Anastomotic recurrence after resection of a squamous cancer is highly predictable and is margin-dependent.3 This is also true for adenocarcinoma of the cardia, although the association is less absolute. A margin of 6 cm or more measured in situ before transection of the oesophagus (risk of recurrence, 1.3% for a 6 cm margin) is a reasonable compromise and serves as a guideline if it is a matter of deciding on whether to extend the oesophageal extirpation from the thoracic cavity to the neck, and, in the case of adenocarcinoma, whether to perform a thoracotomy. For cancer of the superior mediastinal segment or cervical oesophagus, the trade off is whether a laryngectomy should be performed. It is Wong et al practice not to sacrifice voice for margin alone, because radiotherapy after resection can be effective.
Another major impediment to satisfactory oral intake is outlet obstruction at the pylorus when the stomach is used as the substitute. This is best managed by pyloroplasty, rather than pyloromyotomy.4
As for the optimal site for placement of the conduit, it is better to use the orthotopic route, it is functionally better and the length of conduit required is 13also shorter. The exception to this is however, in a palliative resection. When disease is left in the mediastinum and in this situation postoperative radiotherapy is indicated.5 In these circumstances, conduit is placed retrosternally because radiation to the orthotopically placed stomach can damage and even compromise survival.
In recent years, bypass procedures have virtually been abandoned because of the effectiveness of self-expanding stents, which could achieve very reasonable palliation of dysphagia without excessive morbidity and mortality associated with bypass in this group of poor-risk patients. Neoadjuvant and adjuvant chemotherapy or radiotherapy alone have not contributed substantially to the longer survival. Randomised controlled trials for preoperative radiotherapy have shown no improvement over surgical resection alone.5 Randomised controlled trials on postoperative radiotherapy demonstrated a worse prognosis for the treatment group.7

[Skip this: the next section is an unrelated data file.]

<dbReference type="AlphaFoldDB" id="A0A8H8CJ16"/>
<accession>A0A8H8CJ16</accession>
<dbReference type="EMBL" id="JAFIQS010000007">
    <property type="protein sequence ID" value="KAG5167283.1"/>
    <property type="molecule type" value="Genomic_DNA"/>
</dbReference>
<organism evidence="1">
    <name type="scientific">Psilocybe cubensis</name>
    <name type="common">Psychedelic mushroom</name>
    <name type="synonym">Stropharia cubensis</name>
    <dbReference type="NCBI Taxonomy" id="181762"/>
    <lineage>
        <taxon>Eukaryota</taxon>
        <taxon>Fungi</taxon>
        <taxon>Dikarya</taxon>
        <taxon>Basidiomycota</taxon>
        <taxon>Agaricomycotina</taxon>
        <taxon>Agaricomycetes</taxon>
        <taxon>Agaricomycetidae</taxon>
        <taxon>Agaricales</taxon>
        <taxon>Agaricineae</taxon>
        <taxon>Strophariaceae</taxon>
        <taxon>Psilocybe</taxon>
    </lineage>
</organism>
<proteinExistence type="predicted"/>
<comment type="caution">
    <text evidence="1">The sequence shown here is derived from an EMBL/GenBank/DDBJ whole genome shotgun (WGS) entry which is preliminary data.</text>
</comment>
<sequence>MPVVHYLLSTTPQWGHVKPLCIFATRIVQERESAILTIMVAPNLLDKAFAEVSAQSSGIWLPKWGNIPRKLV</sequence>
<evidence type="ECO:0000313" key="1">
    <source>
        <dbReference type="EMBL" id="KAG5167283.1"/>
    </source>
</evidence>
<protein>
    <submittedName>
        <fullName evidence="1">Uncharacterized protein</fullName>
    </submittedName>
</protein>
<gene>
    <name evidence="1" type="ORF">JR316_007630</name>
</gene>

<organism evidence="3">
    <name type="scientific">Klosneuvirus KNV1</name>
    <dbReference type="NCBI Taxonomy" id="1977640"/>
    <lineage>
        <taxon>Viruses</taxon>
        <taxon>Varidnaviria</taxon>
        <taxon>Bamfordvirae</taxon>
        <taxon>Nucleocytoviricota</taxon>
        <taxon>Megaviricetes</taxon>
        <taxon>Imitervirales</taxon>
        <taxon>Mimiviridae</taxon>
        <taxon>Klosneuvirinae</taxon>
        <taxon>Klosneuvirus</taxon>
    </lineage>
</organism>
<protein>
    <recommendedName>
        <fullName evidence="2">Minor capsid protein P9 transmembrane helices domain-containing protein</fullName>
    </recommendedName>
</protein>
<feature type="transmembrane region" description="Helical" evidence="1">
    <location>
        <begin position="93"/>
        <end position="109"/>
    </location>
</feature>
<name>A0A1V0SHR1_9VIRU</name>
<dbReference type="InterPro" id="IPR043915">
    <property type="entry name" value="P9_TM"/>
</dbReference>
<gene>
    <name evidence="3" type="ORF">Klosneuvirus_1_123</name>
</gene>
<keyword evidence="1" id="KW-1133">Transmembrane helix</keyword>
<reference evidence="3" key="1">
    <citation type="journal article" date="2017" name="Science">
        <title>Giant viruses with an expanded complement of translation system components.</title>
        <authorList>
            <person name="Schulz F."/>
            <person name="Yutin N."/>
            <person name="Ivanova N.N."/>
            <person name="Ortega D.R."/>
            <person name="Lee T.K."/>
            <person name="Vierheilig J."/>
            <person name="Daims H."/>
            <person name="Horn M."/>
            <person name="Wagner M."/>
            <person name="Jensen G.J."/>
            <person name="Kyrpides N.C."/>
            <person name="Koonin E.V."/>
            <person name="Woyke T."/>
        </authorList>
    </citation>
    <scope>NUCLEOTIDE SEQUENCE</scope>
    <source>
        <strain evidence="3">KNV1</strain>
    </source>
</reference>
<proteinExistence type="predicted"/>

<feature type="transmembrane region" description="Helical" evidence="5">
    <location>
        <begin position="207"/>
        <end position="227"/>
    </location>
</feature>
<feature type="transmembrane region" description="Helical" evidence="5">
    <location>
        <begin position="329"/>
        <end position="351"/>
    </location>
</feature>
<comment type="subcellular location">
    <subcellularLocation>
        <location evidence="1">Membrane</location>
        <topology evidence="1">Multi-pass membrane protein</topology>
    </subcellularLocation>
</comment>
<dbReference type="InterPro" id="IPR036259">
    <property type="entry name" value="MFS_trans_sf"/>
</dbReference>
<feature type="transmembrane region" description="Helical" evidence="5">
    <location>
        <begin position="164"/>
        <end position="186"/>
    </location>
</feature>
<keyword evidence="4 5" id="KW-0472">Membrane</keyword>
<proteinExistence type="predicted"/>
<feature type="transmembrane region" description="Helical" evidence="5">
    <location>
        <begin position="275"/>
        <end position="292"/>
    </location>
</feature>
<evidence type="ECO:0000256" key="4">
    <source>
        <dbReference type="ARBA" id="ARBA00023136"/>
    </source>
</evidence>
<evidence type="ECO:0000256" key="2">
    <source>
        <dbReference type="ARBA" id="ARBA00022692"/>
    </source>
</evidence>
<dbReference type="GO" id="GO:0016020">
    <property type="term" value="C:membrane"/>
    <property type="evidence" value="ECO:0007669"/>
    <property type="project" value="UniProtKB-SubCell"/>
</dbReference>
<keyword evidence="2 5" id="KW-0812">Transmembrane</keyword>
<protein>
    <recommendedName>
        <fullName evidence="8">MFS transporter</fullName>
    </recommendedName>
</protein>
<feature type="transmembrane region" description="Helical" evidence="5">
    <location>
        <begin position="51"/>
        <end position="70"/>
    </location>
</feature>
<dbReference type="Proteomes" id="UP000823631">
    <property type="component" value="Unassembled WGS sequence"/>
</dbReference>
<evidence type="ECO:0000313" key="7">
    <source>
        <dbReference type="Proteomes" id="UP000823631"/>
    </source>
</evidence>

After the generally disappointing results of single modality additional treatment, the current thrust is on combined therapy, using chemoradiotherapy preoperatively. A number of trials have been reported. These trials suggested that combined therapy can hold more promise than single modality treatment8 but the verdict will not be forthcoming for sometime yet. For a condition that has been associated with the highest operative mortality and lowest survival rates, it must be the surgeon's task to improve outcome. Wong et al have rather been liberal in the choice of resectional surgery even in those with palliative intent.
There are two approaches a surgeon can take. The first is to bring the patient through an appropriately selected operation with curative or palliative intent, or to palliate those with no chance of cure using oesophageal stents, and so pay the lowest price. The second is to introduce additional treatment.
Self expanding metallic stents can achieve reasonable palliation of dysphagia. Neoadjuvant and adjuvant chemotherapy or radiotherapy alone however have not contributed substantially to long survival.6 The current thrust is on combined therapy, using chemoradiotherapy preoperatively.8 However, additional treatments must be studied scrupulously as benefits may accrue only to some but may be harmful to others.9